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An Introduction to the Divine Comedy

Dantes Divine Comedy, written in or about 1320, is facially the story of a pilgrim

moving through the three realms of medieval Christian theology (Hell, Purgatory, and Heaven)

that represent the three major stages of a souls existence on its way to salvation (recognition of

sin, its renunciation, and the rewards for being cleansed of its taint). The intent, however, was

quite different. In this, it had a threefold purpose: current political commentary, an encyclopedia

of extant knowledge (pagan, Israelite, and Christian), and a lament for the perceived injustice of

his situation. Though lofty in many regards, Dante was not above the occasional personal barb as

he traversed Hell and freely admits his own primary sin is that of Pride as he passes through

Purgatory.

The work is unusual in several ways, both in structure and in reception. Structurally, it is

a congeries of threes and nines, each Canticle being arranged into 33 cantos, plus the

introductory canto, for a total of 100. Terza rima is observed throughout, save for the heroic

couplets at the end of each canto. The word Christ is rhymed, but only with itself, three times in

the text, possibly as a way to make up for a prior work in which the word was used rather more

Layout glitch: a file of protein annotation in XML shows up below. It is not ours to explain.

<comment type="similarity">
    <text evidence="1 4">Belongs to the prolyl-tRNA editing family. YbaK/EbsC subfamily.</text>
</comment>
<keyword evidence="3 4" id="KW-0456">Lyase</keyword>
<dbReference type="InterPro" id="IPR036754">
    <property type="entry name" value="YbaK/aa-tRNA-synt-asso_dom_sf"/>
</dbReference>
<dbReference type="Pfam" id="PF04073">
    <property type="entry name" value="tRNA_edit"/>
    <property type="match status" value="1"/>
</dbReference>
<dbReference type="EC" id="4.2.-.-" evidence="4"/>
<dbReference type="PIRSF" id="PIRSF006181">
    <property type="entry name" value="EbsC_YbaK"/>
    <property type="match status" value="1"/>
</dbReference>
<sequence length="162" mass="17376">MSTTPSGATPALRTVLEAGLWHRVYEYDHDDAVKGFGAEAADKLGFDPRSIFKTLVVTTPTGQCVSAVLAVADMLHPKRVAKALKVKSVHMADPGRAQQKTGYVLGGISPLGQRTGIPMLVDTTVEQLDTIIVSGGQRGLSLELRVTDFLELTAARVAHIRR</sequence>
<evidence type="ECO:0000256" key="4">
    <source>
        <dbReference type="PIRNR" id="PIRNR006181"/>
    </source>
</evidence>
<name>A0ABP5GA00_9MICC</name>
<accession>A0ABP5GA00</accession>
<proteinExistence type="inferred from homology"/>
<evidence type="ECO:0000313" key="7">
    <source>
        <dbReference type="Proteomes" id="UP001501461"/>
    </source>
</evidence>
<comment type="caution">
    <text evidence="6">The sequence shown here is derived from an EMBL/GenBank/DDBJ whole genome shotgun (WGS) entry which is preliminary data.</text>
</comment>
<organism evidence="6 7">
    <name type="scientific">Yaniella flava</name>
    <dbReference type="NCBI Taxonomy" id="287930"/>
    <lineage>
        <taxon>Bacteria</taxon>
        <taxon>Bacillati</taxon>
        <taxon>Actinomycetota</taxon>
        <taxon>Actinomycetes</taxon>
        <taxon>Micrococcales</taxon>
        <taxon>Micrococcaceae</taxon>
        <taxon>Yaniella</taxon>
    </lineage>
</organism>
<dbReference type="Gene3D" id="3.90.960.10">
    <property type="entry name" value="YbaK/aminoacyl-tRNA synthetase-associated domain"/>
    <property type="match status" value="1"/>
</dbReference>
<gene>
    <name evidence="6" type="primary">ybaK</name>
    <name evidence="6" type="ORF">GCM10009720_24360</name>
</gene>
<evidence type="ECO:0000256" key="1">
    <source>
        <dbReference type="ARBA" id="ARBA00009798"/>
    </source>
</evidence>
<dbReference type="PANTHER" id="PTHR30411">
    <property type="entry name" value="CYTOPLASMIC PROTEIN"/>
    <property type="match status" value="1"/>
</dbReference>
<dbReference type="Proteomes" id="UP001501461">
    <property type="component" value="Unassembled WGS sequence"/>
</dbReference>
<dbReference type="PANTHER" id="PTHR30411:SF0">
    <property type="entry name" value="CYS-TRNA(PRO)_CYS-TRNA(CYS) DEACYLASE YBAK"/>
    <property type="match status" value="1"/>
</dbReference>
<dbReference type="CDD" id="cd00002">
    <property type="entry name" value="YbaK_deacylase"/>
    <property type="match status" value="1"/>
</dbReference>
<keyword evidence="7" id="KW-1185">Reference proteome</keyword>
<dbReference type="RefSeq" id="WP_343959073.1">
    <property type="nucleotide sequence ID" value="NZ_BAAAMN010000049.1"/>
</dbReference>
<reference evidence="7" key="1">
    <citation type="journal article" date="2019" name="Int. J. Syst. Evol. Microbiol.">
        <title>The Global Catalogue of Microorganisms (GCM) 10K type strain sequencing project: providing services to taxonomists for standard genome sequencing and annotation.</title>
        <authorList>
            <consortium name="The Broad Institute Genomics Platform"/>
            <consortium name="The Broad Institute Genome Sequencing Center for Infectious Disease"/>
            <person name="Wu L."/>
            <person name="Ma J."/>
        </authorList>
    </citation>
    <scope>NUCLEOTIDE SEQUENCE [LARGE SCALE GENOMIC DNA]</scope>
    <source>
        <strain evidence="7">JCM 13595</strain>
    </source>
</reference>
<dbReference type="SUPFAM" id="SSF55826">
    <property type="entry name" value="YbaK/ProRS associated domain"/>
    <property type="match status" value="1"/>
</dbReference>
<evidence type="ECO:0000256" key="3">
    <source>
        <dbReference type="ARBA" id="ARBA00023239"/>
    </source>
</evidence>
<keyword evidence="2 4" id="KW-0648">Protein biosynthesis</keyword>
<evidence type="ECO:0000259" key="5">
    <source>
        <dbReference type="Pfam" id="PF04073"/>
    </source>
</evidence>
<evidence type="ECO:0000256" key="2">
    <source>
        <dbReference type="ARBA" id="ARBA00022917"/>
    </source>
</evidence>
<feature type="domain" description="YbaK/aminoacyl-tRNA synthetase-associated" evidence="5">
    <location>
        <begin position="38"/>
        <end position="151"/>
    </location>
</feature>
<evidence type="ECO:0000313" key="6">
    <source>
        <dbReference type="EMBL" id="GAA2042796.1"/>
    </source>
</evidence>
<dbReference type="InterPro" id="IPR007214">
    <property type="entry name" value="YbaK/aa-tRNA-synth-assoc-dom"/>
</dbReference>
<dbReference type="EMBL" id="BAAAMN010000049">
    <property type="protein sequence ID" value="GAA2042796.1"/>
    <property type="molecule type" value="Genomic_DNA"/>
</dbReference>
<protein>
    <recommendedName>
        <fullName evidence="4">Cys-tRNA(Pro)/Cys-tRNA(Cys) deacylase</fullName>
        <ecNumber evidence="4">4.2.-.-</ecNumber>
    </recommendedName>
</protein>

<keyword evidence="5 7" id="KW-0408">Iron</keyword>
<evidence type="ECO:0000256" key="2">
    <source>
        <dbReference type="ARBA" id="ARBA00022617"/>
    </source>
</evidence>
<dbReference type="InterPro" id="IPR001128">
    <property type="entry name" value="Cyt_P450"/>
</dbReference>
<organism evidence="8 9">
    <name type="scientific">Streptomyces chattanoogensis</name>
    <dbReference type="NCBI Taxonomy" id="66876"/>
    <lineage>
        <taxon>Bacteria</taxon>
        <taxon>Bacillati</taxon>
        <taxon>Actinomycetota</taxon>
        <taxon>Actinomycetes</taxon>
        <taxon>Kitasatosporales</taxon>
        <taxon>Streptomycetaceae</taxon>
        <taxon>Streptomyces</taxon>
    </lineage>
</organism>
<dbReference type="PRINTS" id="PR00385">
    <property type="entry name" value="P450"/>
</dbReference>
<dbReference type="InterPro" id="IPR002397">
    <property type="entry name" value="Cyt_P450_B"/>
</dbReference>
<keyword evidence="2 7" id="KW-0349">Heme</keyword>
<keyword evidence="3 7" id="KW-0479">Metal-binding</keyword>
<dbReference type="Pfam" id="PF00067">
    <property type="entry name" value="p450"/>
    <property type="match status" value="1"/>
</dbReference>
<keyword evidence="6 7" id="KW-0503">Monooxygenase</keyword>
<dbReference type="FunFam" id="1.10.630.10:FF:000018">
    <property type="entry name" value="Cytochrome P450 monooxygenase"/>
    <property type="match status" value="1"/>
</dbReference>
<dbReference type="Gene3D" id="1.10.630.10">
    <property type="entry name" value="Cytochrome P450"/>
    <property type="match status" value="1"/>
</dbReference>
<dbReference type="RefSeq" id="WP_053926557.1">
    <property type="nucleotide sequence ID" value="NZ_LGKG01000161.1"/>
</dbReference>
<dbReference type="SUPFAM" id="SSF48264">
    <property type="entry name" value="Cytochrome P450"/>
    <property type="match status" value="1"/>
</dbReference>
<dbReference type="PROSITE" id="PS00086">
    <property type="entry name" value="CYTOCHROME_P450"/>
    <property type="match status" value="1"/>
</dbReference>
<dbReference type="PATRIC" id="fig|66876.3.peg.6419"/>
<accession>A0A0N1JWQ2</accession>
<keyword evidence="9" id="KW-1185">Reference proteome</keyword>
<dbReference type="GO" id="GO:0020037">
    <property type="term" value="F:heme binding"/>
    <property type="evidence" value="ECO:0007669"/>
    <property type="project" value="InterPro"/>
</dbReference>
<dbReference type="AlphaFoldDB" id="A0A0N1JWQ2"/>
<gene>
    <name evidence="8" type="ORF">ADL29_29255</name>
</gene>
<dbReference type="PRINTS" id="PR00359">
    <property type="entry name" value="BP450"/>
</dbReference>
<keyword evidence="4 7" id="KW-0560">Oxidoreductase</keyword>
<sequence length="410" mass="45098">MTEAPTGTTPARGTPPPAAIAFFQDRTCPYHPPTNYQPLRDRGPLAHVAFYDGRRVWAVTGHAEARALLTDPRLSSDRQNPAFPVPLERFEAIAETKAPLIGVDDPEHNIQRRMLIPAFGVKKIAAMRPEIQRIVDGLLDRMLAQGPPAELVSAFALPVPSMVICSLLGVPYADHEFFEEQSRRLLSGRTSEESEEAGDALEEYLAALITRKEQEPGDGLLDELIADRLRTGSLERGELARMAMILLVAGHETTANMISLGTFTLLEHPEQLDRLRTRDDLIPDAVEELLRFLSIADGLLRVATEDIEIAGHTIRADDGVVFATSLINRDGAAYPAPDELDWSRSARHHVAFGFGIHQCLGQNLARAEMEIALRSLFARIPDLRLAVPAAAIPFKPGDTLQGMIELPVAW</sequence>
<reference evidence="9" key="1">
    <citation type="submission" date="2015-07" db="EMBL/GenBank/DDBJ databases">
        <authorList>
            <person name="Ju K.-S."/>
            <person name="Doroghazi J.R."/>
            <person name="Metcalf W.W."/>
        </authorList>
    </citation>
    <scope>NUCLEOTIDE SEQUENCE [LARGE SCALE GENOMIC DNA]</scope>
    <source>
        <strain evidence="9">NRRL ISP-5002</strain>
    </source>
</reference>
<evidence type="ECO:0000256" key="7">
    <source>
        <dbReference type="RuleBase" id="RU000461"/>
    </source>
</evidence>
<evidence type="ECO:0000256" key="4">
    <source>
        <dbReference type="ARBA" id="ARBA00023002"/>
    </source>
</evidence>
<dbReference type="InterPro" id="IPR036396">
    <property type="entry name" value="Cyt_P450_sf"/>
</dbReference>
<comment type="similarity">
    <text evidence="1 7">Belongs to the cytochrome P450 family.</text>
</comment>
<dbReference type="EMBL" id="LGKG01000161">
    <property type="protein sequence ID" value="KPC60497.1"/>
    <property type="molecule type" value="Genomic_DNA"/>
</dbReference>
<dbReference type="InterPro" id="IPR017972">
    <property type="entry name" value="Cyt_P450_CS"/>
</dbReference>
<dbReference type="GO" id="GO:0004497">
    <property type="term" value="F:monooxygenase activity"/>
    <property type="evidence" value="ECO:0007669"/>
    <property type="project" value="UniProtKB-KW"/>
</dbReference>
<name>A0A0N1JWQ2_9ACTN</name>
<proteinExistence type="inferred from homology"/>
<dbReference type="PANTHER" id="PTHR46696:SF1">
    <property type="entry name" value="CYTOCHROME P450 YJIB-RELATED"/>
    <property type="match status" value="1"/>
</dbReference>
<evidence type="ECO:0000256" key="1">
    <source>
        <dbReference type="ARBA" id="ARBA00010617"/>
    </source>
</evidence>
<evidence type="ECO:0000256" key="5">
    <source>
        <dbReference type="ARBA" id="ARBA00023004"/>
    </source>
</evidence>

freely. Lastly, the final word in each Canticle is the same, stars. Translations which do not

observe these structural traits do a great damage to the overall spiritual setting intended to be

described by the poet. It is thus possible that the heavily annotated version by John Ciardi

represents the pinnacle of English translation.

The reception was also rather unusual. Unlike most other works of its era, Dante wrote

the Comedy in vernacular Tuscan Italian. Indeed, his efforts were so popular that this dialect

formed the core of modern standard Italian, relying in part on the conceit that the language of

Tuscany is the language of Rome. Also unusual was its reading in the public squares of Italy, an
honor rarely bestowed on living writers. But then, Dante the man was also an ambiguous sort,

being alternately reputed the last medieval writer or the first of the Renaissance, depending on

the commentators view. There is much to support either position in the Comedy, thus making it

impossible to classify by any sort of strict temporal or traditional guideline.

Each of these themes informs the entirety of the Comedy, albeit in different ways at

different points in the narrative. They will be discussed as appropriate in each section along with

relevant historical background and the events of Dantes life.